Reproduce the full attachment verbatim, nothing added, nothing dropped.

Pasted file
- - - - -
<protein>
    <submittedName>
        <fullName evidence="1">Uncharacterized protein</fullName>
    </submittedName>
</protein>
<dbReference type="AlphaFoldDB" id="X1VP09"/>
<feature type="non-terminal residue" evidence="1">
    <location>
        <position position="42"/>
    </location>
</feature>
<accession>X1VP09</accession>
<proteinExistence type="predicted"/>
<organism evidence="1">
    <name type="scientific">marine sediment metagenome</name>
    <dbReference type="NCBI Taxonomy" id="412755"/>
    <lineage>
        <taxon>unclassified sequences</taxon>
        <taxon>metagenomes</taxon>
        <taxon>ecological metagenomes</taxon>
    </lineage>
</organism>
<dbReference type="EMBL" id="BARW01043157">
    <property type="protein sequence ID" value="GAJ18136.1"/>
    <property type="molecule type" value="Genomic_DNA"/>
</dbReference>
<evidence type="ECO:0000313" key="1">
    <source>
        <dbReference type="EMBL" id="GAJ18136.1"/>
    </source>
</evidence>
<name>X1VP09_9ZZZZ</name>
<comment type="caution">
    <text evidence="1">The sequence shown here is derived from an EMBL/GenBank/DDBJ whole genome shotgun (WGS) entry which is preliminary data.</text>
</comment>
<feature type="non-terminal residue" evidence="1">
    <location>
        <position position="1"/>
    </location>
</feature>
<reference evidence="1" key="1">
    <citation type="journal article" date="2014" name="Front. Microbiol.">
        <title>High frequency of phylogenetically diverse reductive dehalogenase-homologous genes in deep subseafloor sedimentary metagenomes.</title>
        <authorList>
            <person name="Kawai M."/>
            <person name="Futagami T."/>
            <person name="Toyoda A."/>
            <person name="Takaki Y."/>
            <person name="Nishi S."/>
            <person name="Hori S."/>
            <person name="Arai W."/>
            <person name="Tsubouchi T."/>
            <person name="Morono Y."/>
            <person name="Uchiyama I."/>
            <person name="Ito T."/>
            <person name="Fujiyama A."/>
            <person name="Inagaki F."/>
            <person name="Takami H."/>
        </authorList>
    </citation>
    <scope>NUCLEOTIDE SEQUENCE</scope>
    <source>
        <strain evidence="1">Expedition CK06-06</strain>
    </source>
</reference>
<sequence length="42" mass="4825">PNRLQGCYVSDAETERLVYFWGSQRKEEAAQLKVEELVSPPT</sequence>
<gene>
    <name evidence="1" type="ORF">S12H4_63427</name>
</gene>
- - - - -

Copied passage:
<protein>
    <submittedName>
        <fullName evidence="1">Uncharacterized protein</fullName>
    </submittedName>
</protein>
<dbReference type="AlphaFoldDB" id="X1VP09"/>
<feature type="non-terminal residue" evidence="1">
    <location>
        <position position="42"/>
    </location>
</feature>
<accession>X1VP09</accession>
<proteinExistence type="predicted"/>
<organism evidence="1">
    <name type="scientific">marine sediment metagenome</name>
    <dbReference type="NCBI Taxonomy" id="412755"/>
    <lineage>
        <taxon>unclassified sequences</taxon>
        <taxon>metagenomes</taxon>
        <taxon>ecological metagenomes</taxon>
    </lineage>
</organism>
<dbReference type="EMBL" id="BARW01043157">
    <property type="protein sequence ID" value="GAJ18136.1"/>
    <property type="molecule type" value="Genomic_DNA"/>
</dbReference>
<evidence type="ECO:0000313" key="1">
    <source>
        <dbReference type="EMBL" id="GAJ18136.1"/>
    </source>
</evidence>
<name>X1VP09_9ZZZZ</name>
<comment type="caution">
    <text evidence="1">The sequence shown here is derived from an EMBL/GenBank/DDBJ whole genome shotgun (WGS) entry which is preliminary data.</text>
</comment>
<feature type="non-terminal residue" evidence="1">
    <location>
        <position position="1"/>
    </location>
</feature>
<reference evidence="1" key="1">
    <citation type="journal article" date="2014" name="Front. Microbiol.">
        <title>High frequency of phylogenetically diverse reductive dehalogenase-homologous genes in deep subseafloor sedimentary metagenomes.</title>
        <authorList>
            <person name="Kawai M."/>
            <person name="Futagami T."/>
            <person name="Toyoda A."/>
            <person name="Takaki Y."/>
            <person name="Nishi S."/>
            <person name="Hori S."/>
            <person name="Arai W."/>
            <person name="Tsubouchi T."/>
            <person name="Morono Y."/>
            <person name="Uchiyama I."/>
            <person name="Ito T."/>
            <person name="Fujiyama A."/>
            <person name="Inagaki F."/>
            <person name="Takami H."/>
        </authorList>
    </citation>
    <scope>NUCLEOTIDE SEQUENCE</scope>
    <source>
        <strain evidence="1">Expedition CK06-06</strain>
    </source>
</reference>
<sequence length="42" mass="4825">PNRLQGCYVSDAETERLVYFWGSQRKEEAAQLKVEELVSPPT</sequence>
<gene>
    <name evidence="1" type="ORF">S12H4_63427</name>
</gene>